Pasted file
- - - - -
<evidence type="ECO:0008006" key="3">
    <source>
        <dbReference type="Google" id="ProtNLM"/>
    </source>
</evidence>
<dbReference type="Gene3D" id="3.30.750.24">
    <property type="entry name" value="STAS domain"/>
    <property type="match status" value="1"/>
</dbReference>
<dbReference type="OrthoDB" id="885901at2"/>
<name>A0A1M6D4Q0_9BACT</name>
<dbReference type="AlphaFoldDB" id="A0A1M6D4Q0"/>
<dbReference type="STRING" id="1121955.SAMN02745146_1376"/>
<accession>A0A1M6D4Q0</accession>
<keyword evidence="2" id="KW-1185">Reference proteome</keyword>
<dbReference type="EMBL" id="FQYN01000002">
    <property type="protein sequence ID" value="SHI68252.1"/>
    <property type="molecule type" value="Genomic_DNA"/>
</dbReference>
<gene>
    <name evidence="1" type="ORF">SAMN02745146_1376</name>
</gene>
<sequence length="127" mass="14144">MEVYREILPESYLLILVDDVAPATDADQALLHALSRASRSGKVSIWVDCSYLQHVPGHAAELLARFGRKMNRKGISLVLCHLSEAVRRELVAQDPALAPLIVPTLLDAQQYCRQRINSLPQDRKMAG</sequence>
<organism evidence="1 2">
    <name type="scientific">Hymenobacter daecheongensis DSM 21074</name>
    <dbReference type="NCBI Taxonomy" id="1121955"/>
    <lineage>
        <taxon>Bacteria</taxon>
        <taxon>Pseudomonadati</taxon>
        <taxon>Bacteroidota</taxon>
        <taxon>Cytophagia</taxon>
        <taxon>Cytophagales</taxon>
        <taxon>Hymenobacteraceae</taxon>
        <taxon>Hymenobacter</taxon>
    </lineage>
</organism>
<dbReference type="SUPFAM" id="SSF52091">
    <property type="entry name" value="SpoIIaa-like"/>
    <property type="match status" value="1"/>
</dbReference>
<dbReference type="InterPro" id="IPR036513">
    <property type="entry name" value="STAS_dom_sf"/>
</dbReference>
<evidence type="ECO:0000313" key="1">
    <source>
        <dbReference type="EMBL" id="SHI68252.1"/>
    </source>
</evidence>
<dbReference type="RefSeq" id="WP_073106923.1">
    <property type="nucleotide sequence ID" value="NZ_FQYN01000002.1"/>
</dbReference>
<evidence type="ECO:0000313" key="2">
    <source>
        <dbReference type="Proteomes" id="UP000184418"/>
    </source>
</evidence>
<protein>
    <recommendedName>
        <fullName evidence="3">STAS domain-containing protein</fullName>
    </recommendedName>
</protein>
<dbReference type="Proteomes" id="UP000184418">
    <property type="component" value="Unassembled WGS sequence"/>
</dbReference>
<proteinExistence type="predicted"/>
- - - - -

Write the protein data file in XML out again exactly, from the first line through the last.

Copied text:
<evidence type="ECO:0008006" key="3">
    <source>
        <dbReference type="Google" id="ProtNLM"/>
    </source>
</evidence>
<dbReference type="Gene3D" id="3.30.750.24">
    <property type="entry name" value="STAS domain"/>
    <property type="match status" value="1"/>
</dbReference>
<dbReference type="OrthoDB" id="885901at2"/>
<name>A0A1M6D4Q0_9BACT</name>
<dbReference type="AlphaFoldDB" id="A0A1M6D4Q0"/>
<dbReference type="STRING" id="1121955.SAMN02745146_1376"/>
<accession>A0A1M6D4Q0</accession>
<keyword evidence="2" id="KW-1185">Reference proteome</keyword>
<dbReference type="EMBL" id="FQYN01000002">
    <property type="protein sequence ID" value="SHI68252.1"/>
    <property type="molecule type" value="Genomic_DNA"/>
</dbReference>
<gene>
    <name evidence="1" type="ORF">SAMN02745146_1376</name>
</gene>
<sequence length="127" mass="14144">MEVYREILPESYLLILVDDVAPATDADQALLHALSRASRSGKVSIWVDCSYLQHVPGHAAELLARFGRKMNRKGISLVLCHLSEAVRRELVAQDPALAPLIVPTLLDAQQYCRQRINSLPQDRKMAG</sequence>
<organism evidence="1 2">
    <name type="scientific">Hymenobacter daecheongensis DSM 21074</name>
    <dbReference type="NCBI Taxonomy" id="1121955"/>
    <lineage>
        <taxon>Bacteria</taxon>
        <taxon>Pseudomonadati</taxon>
        <taxon>Bacteroidota</taxon>
        <taxon>Cytophagia</taxon>
        <taxon>Cytophagales</taxon>
        <taxon>Hymenobacteraceae</taxon>
        <taxon>Hymenobacter</taxon>
    </lineage>
</organism>
<dbReference type="SUPFAM" id="SSF52091">
    <property type="entry name" value="SpoIIaa-like"/>
    <property type="match status" value="1"/>
</dbReference>
<dbReference type="InterPro" id="IPR036513">
    <property type="entry name" value="STAS_dom_sf"/>
</dbReference>
<evidence type="ECO:0000313" key="1">
    <source>
        <dbReference type="EMBL" id="SHI68252.1"/>
    </source>
</evidence>
<dbReference type="RefSeq" id="WP_073106923.1">
    <property type="nucleotide sequence ID" value="NZ_FQYN01000002.1"/>
</dbReference>
<evidence type="ECO:0000313" key="2">
    <source>
        <dbReference type="Proteomes" id="UP000184418"/>
    </source>
</evidence>
<protein>
    <recommendedName>
        <fullName evidence="3">STAS domain-containing protein</fullName>
    </recommendedName>
</protein>
<dbReference type="Proteomes" id="UP000184418">
    <property type="component" value="Unassembled WGS sequence"/>
</dbReference>
<proteinExistence type="predicted"/>